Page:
Using a straight edge, draw a guide line on your choice of roadbed. I chose Homa-bed for its ability to hold spikes in place. The ties I used were not all exactly the same length, so I made sure the ends that were against the backstop of the jig were laid on the guide line. If you are laying a curve, it will be necessary to cut a spline about halfway through the tape at every second tie. This allows the ties to “lay into the curve.” Full strength Elmer’s white glue was my choice for gluing the ties to the roadbed. After the glue has thoroughly dried, you must sand the tops of the ties with a sanding block to make sure the tops of all the ties are of uniform height.
There are several tie stains available, but I chose “Liquitex” acrylic Mars Black. One, two ounce tube will stain a lot of ties. I dipped a ¾” brush in water, then dabbed it into the paint that I had squeezed onto a coffee can lid. Then I applied it to the ties, brushing it on the ends first, then the tops, checking to make sure that the sides are covered as well.
Spiking the rail to the ties is the most time consuming part. NMRA standards call for rail to be spiked to at least every fifth tie. This gives the rail the solidness it needs to hold it in place. Start laying the rail by making sure it is centered on the ties. In other words, make sure you have an equal amount of tie sticking out on the sides of both rails. Rail gauges come in all configurations and you can pick the ones that best suit you.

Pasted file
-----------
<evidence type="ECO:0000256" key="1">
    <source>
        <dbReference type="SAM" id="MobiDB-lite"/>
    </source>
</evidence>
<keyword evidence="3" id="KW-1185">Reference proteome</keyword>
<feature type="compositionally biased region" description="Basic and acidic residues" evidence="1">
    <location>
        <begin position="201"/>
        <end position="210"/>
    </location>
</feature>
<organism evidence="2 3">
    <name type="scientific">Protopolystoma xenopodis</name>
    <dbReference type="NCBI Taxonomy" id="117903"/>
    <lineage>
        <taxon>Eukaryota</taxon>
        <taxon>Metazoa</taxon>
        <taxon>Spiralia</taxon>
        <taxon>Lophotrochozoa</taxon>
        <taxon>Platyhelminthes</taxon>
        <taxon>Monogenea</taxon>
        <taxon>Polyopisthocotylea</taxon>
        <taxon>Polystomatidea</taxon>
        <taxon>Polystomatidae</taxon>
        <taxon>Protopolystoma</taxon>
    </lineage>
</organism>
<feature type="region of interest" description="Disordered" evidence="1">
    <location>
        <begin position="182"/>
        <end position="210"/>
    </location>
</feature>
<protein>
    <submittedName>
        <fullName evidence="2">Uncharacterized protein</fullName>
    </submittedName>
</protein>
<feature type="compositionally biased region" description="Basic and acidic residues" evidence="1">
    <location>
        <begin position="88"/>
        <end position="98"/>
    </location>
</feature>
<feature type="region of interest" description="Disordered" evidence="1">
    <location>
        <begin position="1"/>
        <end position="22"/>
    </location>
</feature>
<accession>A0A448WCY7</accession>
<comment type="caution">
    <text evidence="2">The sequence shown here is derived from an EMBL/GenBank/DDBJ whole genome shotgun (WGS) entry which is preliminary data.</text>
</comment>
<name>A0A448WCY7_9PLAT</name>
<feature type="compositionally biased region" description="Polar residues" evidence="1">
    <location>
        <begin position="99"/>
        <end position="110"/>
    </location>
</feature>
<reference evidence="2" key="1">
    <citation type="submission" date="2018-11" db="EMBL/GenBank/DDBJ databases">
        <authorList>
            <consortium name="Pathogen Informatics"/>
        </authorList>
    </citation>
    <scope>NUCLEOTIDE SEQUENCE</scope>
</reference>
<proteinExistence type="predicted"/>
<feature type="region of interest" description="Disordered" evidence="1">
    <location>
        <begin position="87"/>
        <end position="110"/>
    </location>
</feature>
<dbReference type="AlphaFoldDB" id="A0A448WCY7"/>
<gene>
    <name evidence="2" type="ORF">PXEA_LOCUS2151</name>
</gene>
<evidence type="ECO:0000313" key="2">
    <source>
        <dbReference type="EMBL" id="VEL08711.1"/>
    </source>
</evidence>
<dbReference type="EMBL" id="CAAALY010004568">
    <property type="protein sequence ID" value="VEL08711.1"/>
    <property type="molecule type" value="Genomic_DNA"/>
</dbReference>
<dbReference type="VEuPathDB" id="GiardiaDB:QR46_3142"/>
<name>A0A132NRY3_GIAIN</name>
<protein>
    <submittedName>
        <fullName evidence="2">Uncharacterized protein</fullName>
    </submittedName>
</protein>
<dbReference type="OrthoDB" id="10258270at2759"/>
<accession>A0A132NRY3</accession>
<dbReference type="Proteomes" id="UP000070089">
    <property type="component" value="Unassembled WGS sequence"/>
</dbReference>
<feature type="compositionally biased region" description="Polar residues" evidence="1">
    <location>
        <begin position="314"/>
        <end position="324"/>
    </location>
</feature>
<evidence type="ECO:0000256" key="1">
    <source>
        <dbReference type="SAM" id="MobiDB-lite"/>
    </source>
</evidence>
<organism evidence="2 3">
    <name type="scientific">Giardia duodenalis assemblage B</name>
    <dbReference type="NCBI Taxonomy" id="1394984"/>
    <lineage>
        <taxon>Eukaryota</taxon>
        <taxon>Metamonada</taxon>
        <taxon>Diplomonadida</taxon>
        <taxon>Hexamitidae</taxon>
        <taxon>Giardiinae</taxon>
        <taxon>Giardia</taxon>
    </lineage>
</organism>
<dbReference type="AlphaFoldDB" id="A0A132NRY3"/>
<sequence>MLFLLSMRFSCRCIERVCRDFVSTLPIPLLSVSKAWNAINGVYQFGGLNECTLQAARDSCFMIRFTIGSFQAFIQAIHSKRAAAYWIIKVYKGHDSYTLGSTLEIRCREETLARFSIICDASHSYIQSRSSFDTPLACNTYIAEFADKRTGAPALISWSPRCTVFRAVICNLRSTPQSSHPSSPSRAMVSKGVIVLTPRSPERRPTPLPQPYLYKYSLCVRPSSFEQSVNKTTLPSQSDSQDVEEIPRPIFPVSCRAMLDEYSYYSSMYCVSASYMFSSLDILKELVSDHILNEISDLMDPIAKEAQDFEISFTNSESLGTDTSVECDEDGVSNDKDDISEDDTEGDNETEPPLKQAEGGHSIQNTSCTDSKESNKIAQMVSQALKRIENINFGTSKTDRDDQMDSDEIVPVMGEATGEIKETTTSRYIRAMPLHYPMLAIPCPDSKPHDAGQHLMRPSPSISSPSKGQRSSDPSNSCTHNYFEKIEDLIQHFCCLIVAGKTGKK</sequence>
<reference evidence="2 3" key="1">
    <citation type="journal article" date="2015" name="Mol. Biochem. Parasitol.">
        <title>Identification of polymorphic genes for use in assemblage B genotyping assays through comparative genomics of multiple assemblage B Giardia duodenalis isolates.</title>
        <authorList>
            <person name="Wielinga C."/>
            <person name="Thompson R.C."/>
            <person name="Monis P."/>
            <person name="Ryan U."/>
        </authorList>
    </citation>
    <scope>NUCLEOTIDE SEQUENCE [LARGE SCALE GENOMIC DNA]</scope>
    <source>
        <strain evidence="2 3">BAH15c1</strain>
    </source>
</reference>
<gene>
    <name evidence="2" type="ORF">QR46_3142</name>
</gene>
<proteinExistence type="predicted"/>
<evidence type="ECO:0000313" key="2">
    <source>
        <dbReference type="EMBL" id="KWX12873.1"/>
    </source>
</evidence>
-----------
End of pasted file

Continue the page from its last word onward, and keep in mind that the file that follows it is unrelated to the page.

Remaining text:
Start by laying two lengths of rail on the ties separated by the rail gauges. Spiking only one rail at a time, you can use a straight edge or “eye ball” it as I did. This “eye ball” talent is one of the gifts I got from my Dad. When laying the first rail of the pair, I spiked every tenth tie, then went back and got the fifth ones in-between. This seemed to cut a little bit of the time. When spiking the second rail, make sure you don’t have the rail ends directly across from each other. I like to have about eight to ten inches separating the rail joints. Use your NMRA track gauge as you go to ensure the proper distance between the rails. I have found that a pair of needle nose chain pliers is best suited for driving the spikes. Make sure that the spike goes straight down into the ties so that it doesn’t interfere with the one coming in from the other side of the rail. Of course, when laying any rail, always make sure that there is a slight gap at the rail joiners to allow for expansion and contraction. I like to use a business card as it has just the right thickness for this gap.
Soldering electrical drops to weathered rail can be a little tricky. You must burnish the rail where the drop is to be soldered or it won’t stick. A moto-tool with a wire wheel will allow you to get down to the bright metal without damaging the rail. You can paint the solder roof brown to cover up the shininess.
With a lot of patience you can lay rail as good or better than anyone else. Modelers who see my railroad for the first time just shake their heads and tell me what a glutton for punish-ment I am. But I did it and I’m durn proud of it. And be sure to wear those safety glasses when you are using any power equipment or driving spikes. The spikes have, at times, been known to pop out of the jaws of the pliers. Till next time, there ain’t nuthin phunner than bein’ a model railroader!!